Amazon buys AbeBooks

December 4, 2008

Posted by Nick Sarno


AbeBooks is an online marketplace which give independent bookstores a chance to compete with the megastores. Or at least it was, until it was purchased by a megastore. Amazon announced that it would acquire Abe back in August and the deal has gone through. There has been a lot of talk about what this means for the independent book community and, to sum it up, it ain’t good. Book Patrol has a good article about the ins and outs of Amazon’s purchase of Bibliofind in 1999, and what we can expect from the new deal.


In the meantime, should any of our books strike your fancy, buy them here, okay?

3 Responses to “Amazon buys AbeBooks”

  1. Kim Stratton Says:

    It might be a good thing for independent book stores. Large exposure and intergration into Amazon’s massive searches each day could give them an edge.

  2. urbesque Says:

    That’s what I thought, too. At first. What will probably happen, though, is that Amazon will end up shutting down Abe entirely, or at least integrate it into Amazon (thereby charging independent booksellers higher fees to participate, fees which they probably can’t afford, and taking a larger cut of their sales). And, if they can afford to work with Amazon, they will then be thrown into the same market as the warehouse booksellers that go through Amazon (that’s where all of those $.01 paperbacks come from) which, because of their high volume, can afford to undersell the little guys at every turn.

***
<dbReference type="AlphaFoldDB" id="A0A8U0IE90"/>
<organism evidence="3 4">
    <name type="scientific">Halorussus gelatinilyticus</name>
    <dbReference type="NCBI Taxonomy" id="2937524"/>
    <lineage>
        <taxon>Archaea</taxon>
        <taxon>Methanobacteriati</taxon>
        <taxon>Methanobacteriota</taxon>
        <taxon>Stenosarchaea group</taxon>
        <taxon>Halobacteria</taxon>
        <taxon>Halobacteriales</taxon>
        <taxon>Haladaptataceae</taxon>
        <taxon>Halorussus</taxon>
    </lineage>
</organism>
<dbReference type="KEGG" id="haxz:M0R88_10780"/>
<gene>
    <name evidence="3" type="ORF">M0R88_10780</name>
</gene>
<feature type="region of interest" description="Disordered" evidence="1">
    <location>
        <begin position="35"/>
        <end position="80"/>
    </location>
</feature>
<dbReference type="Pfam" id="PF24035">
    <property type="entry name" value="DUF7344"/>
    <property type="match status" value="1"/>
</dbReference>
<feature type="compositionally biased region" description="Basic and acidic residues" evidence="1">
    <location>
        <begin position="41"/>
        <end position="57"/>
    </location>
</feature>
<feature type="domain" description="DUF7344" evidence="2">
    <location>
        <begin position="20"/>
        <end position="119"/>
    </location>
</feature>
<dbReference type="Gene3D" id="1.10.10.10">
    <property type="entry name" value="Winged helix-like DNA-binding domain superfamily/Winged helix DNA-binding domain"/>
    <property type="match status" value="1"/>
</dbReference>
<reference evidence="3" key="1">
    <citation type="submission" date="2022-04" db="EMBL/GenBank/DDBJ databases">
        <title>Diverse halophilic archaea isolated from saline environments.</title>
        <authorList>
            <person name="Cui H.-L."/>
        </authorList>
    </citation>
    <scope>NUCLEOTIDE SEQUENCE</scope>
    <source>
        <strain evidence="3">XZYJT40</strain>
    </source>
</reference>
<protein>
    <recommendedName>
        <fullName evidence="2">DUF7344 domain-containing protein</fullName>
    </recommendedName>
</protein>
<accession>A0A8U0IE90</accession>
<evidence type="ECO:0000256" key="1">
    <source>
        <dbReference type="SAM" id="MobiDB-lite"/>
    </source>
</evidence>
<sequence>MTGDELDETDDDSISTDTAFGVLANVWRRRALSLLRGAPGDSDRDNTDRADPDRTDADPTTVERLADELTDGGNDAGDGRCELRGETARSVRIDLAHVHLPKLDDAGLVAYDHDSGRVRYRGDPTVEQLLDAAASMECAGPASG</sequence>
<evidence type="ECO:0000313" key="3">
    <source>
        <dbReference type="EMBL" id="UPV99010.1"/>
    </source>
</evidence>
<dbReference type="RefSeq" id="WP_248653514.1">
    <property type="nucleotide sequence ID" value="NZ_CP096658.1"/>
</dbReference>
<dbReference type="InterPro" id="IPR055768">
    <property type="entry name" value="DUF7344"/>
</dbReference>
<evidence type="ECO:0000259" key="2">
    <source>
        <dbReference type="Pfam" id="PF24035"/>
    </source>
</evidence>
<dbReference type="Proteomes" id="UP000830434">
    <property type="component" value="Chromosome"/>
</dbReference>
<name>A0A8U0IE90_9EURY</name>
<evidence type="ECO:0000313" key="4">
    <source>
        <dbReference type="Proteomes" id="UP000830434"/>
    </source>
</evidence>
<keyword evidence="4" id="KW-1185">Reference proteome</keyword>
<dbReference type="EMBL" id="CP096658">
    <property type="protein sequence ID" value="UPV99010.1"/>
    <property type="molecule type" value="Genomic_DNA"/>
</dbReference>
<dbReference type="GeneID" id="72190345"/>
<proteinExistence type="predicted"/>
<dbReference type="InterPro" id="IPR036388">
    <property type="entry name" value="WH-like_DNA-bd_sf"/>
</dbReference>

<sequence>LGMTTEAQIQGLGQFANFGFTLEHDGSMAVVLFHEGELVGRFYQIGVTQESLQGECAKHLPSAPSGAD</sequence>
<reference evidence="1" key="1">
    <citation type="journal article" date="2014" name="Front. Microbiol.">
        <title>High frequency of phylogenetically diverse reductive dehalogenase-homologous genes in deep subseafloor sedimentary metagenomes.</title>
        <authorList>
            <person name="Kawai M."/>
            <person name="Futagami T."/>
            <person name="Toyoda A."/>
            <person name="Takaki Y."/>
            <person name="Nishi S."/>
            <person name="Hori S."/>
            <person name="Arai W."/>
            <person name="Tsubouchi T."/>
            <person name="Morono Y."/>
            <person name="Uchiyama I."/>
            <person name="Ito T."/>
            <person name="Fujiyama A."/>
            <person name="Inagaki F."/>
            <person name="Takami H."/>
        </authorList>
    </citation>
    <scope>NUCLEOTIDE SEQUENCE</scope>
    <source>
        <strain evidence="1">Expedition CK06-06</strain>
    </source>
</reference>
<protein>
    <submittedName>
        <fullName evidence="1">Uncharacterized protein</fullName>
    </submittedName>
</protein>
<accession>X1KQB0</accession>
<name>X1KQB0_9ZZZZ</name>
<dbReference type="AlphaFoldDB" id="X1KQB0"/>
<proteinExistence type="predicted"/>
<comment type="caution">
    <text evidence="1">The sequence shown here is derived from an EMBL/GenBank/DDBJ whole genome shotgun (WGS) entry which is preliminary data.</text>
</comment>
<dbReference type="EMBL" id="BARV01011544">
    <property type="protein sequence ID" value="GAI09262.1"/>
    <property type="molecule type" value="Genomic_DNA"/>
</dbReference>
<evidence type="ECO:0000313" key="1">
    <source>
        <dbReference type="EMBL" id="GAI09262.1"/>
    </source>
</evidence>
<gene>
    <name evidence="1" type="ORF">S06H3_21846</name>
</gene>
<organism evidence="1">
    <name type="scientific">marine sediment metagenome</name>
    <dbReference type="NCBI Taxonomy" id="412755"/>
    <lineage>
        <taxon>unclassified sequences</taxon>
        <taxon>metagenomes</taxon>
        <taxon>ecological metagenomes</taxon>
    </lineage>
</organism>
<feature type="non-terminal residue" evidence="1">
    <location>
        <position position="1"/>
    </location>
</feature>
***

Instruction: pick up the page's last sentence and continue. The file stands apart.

It’s just a guess. But it’s hard to imagine a company like Amazon buying the marketplace where their competition did business and allow them to go on unchanged.

    Amazon will do what they can to make money from this acquisition. It’s only good business sense. And if they can’t make money from it, they’ll drop it.


  3. Also, the more we buy all our books from Amazon, the more we’ll forget where to buy books from other than Amazon. (i.e. try to remember where you used to get any of the goods that you currently buy at Target, CVS, or Wal-Mart. There must have been stores that sold those things. But now with everything so centralized, we forget where else to go.)

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